Cathedral City High School Use Kami For Common Core Assignments

Cathedral City High School Use Kami For Common Core Assignments

How many hours per week do you spend preparing and printing documents only to see said documents go from your desk to the students’ desks, the floor, and the bottom of their backpacks? For Jill Nation at Cathedral City High School in the Coachella Desert, this problem was all too familiar. Paper management is a hassle for everyone! Jill, a Biology and Environmental Science teacher, was looking for a better way of managing documents, which led her to develop Kami.

For Jill, paper management was really frustrating as “you end up with so many papers all over your desk, and then you hand them back to the students, and they still end up on your floor.” Having to make large numbers of copies every time she found a PDF she wanted to use was tedious and wasteful.

As part of a common core initiative in which Cathedral City High School is involved, students do close reading assignments as part of their coursework. The goal of close reading is to enable students to deeply engage with challenging, high-quality text. Specifically, through close reading, students learn to interpret key ideas and details, craft and structure, and integration of knowledge and ideas. In doing this, Jill’s class has been printing documents and circling, underlining, adding the question marks and explanation points, adding arrows, and adding text by drawing directly on top of printed documents.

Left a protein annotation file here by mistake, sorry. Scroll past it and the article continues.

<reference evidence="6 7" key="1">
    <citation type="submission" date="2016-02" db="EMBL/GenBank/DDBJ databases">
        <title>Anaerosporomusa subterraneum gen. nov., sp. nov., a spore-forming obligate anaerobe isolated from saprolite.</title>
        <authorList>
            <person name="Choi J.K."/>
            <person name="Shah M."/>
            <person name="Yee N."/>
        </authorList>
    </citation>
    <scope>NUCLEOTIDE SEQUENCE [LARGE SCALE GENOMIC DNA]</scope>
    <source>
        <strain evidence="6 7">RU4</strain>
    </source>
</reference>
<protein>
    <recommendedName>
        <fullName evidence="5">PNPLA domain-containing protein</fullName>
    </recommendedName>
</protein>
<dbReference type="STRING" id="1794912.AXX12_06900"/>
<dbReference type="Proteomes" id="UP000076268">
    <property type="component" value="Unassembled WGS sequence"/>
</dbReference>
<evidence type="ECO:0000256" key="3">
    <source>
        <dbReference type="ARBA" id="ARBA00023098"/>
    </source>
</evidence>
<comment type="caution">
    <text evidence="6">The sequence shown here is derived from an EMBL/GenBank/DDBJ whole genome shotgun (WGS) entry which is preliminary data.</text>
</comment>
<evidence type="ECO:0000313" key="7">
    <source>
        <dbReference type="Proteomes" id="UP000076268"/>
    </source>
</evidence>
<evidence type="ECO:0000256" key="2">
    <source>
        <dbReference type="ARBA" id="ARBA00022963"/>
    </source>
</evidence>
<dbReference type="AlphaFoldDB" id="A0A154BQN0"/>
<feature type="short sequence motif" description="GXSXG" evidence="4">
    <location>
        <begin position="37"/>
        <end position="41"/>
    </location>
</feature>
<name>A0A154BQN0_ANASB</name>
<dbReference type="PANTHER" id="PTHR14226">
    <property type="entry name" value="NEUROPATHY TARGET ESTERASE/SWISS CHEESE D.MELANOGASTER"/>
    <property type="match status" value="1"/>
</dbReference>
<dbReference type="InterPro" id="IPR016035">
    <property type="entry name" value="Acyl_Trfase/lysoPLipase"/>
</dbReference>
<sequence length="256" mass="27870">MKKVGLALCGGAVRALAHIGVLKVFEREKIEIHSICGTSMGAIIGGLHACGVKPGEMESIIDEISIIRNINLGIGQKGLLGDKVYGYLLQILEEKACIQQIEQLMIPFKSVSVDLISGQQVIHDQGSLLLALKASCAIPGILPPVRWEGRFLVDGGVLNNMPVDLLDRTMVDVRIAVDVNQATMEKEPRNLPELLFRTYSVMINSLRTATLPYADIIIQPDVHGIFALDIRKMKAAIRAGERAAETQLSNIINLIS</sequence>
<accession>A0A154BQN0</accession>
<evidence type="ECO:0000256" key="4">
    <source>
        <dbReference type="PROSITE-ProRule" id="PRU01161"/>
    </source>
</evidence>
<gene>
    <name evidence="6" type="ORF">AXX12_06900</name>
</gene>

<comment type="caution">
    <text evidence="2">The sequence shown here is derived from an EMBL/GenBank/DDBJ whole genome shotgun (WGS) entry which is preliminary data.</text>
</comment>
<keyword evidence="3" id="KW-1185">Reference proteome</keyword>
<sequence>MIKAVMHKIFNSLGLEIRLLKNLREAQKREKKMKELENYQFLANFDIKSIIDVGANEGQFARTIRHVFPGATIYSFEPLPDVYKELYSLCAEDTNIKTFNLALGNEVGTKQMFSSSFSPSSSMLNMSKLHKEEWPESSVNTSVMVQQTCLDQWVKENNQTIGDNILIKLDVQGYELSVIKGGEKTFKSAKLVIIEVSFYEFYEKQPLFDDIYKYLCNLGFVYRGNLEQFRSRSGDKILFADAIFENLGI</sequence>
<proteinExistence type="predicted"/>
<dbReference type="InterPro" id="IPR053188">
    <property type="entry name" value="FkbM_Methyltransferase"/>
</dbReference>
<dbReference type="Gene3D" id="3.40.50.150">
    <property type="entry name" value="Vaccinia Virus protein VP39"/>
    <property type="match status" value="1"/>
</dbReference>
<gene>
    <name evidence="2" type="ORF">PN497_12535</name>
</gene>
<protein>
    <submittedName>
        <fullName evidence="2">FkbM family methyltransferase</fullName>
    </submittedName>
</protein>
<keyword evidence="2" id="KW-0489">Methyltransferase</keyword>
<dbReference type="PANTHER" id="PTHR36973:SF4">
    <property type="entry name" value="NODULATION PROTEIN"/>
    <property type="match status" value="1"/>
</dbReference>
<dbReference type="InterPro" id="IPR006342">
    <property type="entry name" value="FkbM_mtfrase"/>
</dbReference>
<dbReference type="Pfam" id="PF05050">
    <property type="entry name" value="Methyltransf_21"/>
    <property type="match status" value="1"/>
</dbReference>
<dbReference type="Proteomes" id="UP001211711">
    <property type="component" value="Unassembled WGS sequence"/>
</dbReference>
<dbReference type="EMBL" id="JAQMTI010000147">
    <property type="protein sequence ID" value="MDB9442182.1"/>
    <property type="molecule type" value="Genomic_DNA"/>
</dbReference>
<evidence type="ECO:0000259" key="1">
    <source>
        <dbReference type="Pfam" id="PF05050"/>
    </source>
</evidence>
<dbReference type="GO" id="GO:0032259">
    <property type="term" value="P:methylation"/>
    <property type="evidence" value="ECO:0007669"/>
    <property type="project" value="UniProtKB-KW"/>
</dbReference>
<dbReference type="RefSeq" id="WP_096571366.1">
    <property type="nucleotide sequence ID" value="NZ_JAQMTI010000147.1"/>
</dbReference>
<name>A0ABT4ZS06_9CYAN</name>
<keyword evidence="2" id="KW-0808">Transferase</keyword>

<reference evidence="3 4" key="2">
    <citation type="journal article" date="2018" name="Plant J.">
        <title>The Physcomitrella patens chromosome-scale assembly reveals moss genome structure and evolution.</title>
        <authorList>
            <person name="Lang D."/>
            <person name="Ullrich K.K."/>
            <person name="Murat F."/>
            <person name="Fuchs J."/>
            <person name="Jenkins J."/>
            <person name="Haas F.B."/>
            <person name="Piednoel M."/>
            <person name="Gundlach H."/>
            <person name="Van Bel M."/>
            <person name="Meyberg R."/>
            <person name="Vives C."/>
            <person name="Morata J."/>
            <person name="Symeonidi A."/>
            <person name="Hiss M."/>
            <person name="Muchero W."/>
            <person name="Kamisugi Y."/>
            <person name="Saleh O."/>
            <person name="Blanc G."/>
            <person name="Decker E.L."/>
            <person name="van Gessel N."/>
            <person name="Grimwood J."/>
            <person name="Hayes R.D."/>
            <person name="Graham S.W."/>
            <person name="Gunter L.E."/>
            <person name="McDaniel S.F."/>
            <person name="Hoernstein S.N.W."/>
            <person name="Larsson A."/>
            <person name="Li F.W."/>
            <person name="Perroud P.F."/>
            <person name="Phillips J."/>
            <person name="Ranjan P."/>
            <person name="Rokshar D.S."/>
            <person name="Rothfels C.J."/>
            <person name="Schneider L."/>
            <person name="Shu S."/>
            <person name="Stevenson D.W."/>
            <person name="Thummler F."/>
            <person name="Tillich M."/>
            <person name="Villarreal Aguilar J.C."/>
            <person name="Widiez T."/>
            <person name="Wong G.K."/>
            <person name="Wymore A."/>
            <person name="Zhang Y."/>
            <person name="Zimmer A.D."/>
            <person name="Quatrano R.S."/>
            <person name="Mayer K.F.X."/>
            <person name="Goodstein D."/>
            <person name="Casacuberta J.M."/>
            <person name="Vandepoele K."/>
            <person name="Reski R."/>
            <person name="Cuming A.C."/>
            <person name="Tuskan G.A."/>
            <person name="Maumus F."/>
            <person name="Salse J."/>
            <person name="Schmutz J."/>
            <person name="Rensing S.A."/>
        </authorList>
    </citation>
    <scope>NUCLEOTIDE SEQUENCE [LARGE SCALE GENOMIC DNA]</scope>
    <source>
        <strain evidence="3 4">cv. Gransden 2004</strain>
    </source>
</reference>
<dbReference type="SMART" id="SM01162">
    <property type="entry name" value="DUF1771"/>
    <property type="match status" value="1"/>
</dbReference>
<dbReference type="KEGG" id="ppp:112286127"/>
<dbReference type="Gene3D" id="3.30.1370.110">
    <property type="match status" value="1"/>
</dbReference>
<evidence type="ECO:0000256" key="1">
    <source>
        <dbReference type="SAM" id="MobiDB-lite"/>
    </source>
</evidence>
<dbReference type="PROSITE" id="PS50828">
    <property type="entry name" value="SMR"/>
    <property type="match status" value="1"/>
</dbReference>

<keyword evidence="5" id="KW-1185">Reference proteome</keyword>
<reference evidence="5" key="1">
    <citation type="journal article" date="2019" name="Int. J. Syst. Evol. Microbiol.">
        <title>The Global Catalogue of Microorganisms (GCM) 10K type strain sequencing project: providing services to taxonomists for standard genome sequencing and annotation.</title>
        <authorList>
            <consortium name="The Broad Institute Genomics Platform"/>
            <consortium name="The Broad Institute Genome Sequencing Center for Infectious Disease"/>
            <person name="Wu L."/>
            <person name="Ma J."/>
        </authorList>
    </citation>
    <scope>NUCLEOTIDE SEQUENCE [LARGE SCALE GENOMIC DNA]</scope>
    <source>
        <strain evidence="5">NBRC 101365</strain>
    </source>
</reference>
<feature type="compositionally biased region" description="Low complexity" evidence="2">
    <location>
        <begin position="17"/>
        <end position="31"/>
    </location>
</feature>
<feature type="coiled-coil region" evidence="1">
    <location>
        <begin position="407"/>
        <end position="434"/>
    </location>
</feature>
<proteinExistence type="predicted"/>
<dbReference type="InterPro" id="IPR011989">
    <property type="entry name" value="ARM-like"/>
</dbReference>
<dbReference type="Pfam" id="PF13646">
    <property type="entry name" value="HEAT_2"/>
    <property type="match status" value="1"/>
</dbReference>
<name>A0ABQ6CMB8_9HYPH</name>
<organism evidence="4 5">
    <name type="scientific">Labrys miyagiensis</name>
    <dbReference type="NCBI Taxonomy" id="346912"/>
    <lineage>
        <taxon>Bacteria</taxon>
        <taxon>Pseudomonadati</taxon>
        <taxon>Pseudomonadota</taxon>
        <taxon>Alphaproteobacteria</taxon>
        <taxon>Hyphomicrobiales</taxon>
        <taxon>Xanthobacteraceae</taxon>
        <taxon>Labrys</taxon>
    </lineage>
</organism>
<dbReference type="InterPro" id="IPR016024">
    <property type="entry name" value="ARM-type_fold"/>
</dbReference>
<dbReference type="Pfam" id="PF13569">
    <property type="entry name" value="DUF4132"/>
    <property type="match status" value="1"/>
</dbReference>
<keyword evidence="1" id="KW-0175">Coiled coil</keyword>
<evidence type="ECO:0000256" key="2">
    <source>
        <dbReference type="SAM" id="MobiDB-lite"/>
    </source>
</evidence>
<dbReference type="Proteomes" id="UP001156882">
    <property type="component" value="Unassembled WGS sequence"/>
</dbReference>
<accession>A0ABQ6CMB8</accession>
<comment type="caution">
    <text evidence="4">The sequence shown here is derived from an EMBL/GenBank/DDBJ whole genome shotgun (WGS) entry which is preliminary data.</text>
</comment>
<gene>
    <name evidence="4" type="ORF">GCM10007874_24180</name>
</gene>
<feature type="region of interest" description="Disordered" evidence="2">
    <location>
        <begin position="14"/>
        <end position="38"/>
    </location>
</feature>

The search for a better way of managing documents led Jill to Kami. With Kami, she was able to manage documents far easier than before as there was no longer the need to print anything. The convenience of being able to access older documents has made her classroom run more efficiently due to easy access as “if a month from now we need to revisit photosynthesis, I can say pull out your assignment on photosynthesis, and they can pull out the assignment from Google Drive” and work on it in Kami. As well as the ease of paper management, her students can digitally add all of the annotations that they need for their common core close reading.

Jill found that rolling out Kami to her students was a breeze. Her students picked it up quickly as Kami is very “kid-friendly.” The layout and bright colors keep her students engaged and excited about something which, historically, they found quite mundane. For Jill, Kami is an obvious answer to going paperless. It’s easy to use and does exactly what she needs it to do.